The opening track, Things I Want, is the one that most sounds like Elvis Costello, and with it’s strings intro is a song that whenever I play the CD, feels like welcoming an old friend back. It’s a love song, but penned and sung in such a chilled way that you just want too sit in a field in summer and have this playing next to you. That’s actually a common theme of this album, as it gives me the impression that Dennis is a pretty cool and unflappable guy. His music has the ability to make you forget about the mundane and enter his world of, well you read the description above, so let’s call it Ellsworth to make it easier.
I’m not going to analyse each song, so it’s just a coincidence that I’m talking about Coke Machine Glow next and it’s also the second track on the album. I Googled Coke Machine Glow as I couldn’t work out one word, which I found to be pink, as in pink coke machine glow. Google didn’t help but I did remember the lyrics were on the inside of the foldout CD case – though is case the right word? What do we call these cardboard presentation packs that are very common these days? Just to carry on his ridiculous tangent, but I used to hate cardboard cases and much prefer the plastic ones – today it’s the complete opposite. Anyway, whatever the name of the packaging, the photo on the front of the album captures the mood of the music to perfection. Google did tell me however that Coke Machine Glow actually started off life as a poem by Gordon Downie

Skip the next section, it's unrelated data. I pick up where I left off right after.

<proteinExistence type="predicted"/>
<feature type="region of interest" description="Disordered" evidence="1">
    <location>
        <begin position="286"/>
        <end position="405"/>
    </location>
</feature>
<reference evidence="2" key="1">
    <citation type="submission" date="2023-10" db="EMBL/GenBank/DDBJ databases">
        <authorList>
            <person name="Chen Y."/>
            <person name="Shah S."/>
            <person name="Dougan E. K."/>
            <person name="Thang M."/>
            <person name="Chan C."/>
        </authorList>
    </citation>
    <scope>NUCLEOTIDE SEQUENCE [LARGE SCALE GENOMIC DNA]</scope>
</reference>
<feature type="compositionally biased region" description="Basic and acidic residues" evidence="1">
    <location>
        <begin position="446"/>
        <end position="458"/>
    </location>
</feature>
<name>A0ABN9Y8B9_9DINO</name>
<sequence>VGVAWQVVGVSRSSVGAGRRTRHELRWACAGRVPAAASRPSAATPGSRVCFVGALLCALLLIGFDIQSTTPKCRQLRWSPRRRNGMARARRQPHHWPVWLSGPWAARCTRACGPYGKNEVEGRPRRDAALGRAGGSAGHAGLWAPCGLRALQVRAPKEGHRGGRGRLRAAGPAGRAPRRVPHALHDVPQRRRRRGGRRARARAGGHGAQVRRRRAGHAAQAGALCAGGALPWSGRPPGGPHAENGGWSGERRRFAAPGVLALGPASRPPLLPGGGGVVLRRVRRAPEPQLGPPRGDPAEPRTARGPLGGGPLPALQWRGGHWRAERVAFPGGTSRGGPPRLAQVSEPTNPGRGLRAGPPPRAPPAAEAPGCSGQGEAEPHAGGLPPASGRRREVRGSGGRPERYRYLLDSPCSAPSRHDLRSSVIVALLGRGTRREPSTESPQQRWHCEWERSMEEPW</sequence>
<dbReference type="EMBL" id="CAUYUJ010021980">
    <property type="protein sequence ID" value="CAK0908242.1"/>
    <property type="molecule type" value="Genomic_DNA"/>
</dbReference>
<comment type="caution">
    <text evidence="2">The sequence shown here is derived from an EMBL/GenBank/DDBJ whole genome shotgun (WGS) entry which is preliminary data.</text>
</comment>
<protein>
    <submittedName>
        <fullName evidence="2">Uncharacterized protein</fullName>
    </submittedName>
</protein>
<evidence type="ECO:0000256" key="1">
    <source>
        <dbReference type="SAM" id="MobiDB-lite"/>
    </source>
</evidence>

It’s not just Dennis singing though, as songs like If I Find The Truth sees harmony vocals from, I think, Kinley Dowling. With the gentle vocals and viola, this is quite the haunting number that can be quite chilling and almost dark at times. It’s an album that seems to cover all emotions but with a laid back optimism that can’t keep a smile from your face and reflection on where you are and what you’re doing.
Happiness feels the most country is a charming little song that almost feels like it stops to soon at just under 2 minutes, until you realise that’s it just perfect as it is, and any longer would spoil it. Though not so much in sound, the last song, Can’t Turn To You covers the classic subject of unrequited love and is the perfect optimistically melancholy way to end the album, if you’ll excuse the juxtaposition.
Hazy Sunshine is a showcase of Denise as a singer, songwriter and musician and is so far in 2014 the best album I have found that I’d want to listen to on a Friday or Saturday evening, maybe with a glass of wine or a bottle of beer. It’s good on first listen, but it’s a grower too – so the more you listen the more you are going to get out of Hazy Sunshine and the more you’ll appreciate it. The only negative is that he’s just been over here in the UK on tour, and I missed him. Here’s hoping he comes back again soon.